With no separate announcement for the railways budget
this year, budget
2017 marks a new era for the sector. Since 1924, the railway budget
has always been separate from the broader union budget
announcement. In this article, we attempt to analyse why the railway budget
was announced separately so far and why has it been merged now with the union budget
this year. The Graph 1 can help us understand one of the key reasons.
As can be seen in Graph 1, in FY1950-51, revenue from railways was substantial as compared to the central tax revenue. While central tax revenue was Rs 405 crore, gross traffic receipts from railways was Rs 263 crore, as much as two-thirds. In this situation, having a separate budget
for the Ministry of Railways probably was more meaningful. Over the years, the relative size of the railway
revenue decreased and in FY2010-11, the gross traffic receipts from railways was around one-tenth the size of the central tax revenues.
The comparison of expenditure by the Ministry of Railways and other two ministries of the central government as indicated in Graph 2 is also interesting to note.
As can be seen, the total expenditure in the Ministry of Defence is around 40 percent higher than the total expenditure in the Ministry of Railways. The expenditure under roads and surface transport has also been steadily rising over the years.
Graph 1: Comparison of central govt's tax revenues & railway's gross traffic receipts
Thus, both, on account of a relatively lower share in the central government’s revenue pie over the years and also a progressive increase in the expenditure of other ministries, it is perhaps logical to merge the railway budget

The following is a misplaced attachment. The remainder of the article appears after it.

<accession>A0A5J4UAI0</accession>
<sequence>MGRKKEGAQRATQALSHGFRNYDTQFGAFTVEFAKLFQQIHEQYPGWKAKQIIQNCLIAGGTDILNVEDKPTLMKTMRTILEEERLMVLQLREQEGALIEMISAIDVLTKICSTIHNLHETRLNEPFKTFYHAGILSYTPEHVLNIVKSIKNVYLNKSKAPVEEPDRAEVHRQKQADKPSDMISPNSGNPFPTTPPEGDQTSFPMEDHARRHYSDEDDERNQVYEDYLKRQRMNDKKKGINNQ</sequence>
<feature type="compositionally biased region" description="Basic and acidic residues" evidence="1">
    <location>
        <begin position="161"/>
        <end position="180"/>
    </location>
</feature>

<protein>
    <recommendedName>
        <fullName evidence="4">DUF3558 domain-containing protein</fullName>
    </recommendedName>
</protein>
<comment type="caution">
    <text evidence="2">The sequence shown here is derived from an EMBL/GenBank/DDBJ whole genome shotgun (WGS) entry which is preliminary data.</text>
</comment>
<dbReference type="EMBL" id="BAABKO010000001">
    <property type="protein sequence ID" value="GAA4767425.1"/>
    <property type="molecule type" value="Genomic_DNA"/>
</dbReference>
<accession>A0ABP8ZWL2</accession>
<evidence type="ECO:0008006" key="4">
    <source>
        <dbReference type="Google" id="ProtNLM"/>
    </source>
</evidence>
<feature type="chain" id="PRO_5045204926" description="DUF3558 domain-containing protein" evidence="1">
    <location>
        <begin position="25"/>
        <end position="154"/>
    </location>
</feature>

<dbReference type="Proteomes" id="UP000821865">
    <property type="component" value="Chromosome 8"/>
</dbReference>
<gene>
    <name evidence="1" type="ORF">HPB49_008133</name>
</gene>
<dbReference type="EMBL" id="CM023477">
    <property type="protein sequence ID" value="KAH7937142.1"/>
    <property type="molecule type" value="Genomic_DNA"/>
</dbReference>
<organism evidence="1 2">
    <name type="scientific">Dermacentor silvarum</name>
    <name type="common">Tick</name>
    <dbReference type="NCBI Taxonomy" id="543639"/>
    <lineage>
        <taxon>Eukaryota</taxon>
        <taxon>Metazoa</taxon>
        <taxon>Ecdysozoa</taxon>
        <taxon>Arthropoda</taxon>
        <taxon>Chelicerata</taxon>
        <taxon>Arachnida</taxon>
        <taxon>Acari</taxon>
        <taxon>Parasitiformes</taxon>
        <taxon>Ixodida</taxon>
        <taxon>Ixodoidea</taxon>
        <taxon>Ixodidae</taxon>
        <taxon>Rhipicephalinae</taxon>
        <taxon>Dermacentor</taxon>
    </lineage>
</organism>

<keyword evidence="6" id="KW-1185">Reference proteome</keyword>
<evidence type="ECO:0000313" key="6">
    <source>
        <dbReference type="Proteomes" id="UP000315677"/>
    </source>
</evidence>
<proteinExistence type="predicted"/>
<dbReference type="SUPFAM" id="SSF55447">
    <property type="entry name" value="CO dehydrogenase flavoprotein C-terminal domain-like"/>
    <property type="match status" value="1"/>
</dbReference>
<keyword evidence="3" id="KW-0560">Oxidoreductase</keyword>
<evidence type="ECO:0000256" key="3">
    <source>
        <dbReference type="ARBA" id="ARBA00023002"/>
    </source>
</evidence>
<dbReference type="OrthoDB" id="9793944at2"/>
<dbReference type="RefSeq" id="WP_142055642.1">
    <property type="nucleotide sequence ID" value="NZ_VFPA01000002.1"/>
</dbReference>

with the general budget.
However, this is a major change for the philosophy under which the Ministry of Railways has worked so far. There has been a major change in the philosophy under which the Ministry of Railways was functioning.
The Ministry of Railways is the only ministry in the Central Government which in a way earns its own salary. Meeting the expenditure of running the large railway
system in our country was earlier the responsibility of the Ministry and this led to decisions related to hikes in freight and passenger tariffs every year, either during the railway budget
or at interim periods in the financial year.
Graph 2: Expenditure by ministry in '000 Rs Cr
The Ministry of Finance gave no assistance to the Ministry of Railways for meeting its ‘operational’ expenditure. In the Expenditure Budget
(Volume I) document, released by (name of the ministry) while for all Ministries there are allocation both under ’Revenue’ and ’Capital’ heads, for Ministry of Railways, the allocation has always been under ’Capital’. However, it will now change. This has implications on railway
tariffs and the level of cross subsidisation of passenger fares.
While the merger of the railway budget
with the general budget
is an important change, the pattern of allocation of funds, revenue and expenditure profiles is expected to follow the trend of the previous two railway
India's Rajaji Meshram
Capital expenditure is expected to be in the range of Rs 1 lakh crore. With the recent spate of derailments, the allocations to railway
safety are expected to be higher. As of November 2016, as per the Monthly Evaluation Report published by the Ministry of Railways, the freight earnings is lower than budget
estimates by 13.4 percent and lower by 7.2 percent as compared to last year.
At the same time, the working expenses of the railways is actually slightly higher than budget
estimates as on November 2016. This will put pressure on the railways operating ratio. The budget
is therefore expected to lay emphasis on non-fare box revenue initiatives.
In summary, this year’s budget
is a marque year for the railways sector and is expected to usher in a new era of working. While there are challenges in the sector, the merger with the general Budget
is overall a good and logical move and can lead to an ability to address important issues such as cross subsidisation of passenger fares, rationalisation of railway
tariffs, and enhancement of non-fare box revenues.
Rajaji Meshram is the director (infrastructure and government services), KPMG in India